Republican North Dakota Senator Hoeven met with Taiwan’s leader Tsai Ing-wen, Taiwanese agency CNA reported.
In the meeting, Senator Hoeven stated that they are concerned about China’s increasing military threats and pressures against the Island in the recent period, and that Taiwan will work to speed up the delivery of weapons systems it buys from the United States.
Expressing that the United States will continue to support Taiwan to ensure its self-defense capacity, Hoeven said, “It is of great importance that we stand shoulder to shoulder and provide deterrence for the preservation of peace and prosperity.” said.
The Committee, of which Hoeven is a member, has final approval authority for delivery in defense industry sales from the USA.
The $21 billion defense purchase that the US has agreed to sell to Taiwan is still awaiting Congressional approval.
Washington’s arms sales to Taiwan are causing a reaction from China, which sees the Island as part of its territory. The Beijing administration had previously sanctioned US defense companies such as Lockheed Martin, Raytheon and Boeing Defense due to arms sales.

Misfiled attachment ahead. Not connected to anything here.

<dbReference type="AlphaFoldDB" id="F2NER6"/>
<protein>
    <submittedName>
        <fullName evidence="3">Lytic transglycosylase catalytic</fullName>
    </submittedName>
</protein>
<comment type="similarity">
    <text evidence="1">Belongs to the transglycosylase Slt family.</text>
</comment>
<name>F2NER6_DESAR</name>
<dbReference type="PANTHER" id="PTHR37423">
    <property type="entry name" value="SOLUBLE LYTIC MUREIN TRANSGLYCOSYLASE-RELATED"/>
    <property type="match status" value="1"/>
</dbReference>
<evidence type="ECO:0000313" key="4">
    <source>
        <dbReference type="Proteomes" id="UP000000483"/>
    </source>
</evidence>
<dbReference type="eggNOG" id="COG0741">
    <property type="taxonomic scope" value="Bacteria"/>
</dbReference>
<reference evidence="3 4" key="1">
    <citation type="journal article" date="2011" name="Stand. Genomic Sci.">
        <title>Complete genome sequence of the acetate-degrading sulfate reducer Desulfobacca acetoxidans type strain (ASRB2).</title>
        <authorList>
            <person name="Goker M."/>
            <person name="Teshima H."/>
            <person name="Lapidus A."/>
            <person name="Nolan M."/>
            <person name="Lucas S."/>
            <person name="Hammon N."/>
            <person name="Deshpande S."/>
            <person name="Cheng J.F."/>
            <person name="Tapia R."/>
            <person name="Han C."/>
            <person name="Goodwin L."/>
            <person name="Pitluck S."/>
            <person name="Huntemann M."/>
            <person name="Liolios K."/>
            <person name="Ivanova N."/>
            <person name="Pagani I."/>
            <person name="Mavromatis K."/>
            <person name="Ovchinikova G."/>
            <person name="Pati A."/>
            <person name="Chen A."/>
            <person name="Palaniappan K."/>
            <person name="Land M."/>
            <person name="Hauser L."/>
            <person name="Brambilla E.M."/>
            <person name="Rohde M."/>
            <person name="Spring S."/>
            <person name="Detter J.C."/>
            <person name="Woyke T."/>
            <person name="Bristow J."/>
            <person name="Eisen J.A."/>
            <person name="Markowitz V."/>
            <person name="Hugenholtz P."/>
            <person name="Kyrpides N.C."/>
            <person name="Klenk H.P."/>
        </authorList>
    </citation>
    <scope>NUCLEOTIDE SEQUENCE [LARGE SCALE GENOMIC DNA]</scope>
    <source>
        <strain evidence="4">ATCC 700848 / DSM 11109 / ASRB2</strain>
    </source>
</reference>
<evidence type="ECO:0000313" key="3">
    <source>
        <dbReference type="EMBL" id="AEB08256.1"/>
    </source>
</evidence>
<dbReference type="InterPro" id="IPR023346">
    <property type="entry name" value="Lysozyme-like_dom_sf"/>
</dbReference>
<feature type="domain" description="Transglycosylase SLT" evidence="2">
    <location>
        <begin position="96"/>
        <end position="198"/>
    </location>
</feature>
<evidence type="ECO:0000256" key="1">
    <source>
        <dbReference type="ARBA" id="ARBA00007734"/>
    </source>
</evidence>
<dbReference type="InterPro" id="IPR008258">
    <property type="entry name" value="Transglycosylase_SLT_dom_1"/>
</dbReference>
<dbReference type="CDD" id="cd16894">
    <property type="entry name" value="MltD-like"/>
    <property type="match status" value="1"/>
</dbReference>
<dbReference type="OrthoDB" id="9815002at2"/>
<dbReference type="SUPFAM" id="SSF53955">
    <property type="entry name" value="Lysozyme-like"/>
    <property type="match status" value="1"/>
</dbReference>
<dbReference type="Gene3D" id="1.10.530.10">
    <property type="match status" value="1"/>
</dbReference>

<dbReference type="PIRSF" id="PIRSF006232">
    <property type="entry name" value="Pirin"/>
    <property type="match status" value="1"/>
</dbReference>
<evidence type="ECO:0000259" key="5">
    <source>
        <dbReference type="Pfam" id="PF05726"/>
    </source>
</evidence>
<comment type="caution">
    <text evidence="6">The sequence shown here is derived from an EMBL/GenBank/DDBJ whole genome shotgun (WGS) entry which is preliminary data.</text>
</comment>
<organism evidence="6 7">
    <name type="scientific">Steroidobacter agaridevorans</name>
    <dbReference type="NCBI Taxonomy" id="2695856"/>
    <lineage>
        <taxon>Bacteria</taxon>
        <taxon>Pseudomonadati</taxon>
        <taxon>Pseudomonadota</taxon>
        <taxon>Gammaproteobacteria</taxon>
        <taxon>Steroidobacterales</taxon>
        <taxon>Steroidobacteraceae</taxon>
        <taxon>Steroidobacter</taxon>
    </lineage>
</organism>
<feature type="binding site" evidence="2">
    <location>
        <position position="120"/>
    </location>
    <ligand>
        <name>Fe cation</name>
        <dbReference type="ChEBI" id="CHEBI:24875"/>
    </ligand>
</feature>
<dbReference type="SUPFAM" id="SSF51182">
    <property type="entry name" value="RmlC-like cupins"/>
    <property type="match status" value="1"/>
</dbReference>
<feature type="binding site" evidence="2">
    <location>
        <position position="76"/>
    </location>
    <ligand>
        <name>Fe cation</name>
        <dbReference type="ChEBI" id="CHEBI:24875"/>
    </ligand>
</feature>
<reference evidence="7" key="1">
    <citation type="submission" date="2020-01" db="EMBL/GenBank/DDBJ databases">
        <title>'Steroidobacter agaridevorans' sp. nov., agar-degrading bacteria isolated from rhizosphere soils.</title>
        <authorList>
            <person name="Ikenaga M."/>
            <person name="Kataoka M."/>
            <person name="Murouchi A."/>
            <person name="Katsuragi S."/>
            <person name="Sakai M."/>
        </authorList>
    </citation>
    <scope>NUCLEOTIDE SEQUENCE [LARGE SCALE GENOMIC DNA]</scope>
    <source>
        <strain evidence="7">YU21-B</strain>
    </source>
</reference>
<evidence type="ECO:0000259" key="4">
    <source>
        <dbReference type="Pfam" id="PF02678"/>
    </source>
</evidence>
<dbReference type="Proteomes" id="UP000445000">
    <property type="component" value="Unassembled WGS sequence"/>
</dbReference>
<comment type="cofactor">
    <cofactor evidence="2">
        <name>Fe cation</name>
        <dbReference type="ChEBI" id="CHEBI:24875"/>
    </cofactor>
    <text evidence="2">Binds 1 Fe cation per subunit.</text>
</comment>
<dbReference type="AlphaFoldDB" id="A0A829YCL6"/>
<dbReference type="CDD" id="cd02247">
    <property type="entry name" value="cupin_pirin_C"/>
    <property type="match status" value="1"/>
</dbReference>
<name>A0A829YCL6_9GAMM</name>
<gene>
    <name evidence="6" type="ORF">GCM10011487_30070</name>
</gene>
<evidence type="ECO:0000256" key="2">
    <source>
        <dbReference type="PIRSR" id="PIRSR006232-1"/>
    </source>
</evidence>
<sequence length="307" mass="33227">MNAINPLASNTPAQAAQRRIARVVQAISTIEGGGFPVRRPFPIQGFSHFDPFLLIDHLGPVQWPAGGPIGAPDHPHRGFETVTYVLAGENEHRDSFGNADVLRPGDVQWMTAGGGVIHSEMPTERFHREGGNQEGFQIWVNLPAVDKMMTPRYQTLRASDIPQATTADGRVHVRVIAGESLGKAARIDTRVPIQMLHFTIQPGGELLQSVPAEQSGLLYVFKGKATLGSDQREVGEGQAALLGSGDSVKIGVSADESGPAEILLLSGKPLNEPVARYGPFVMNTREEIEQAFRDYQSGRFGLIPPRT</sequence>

Taiwan has enjoyed de facto independence since 1949, when the People’s Republic of China was founded. The separation that emerged after the civil war between mainland China and Taiwan still continues.
Beijing, emphasizing the principle of “One China”, opposes Taiwan’s establishing independent diplomatic relations with the countries of the world, its representation in the United Nations and other international organizations, and stipulates that the countries that recognize it should break diplomatic relations with Taiwan.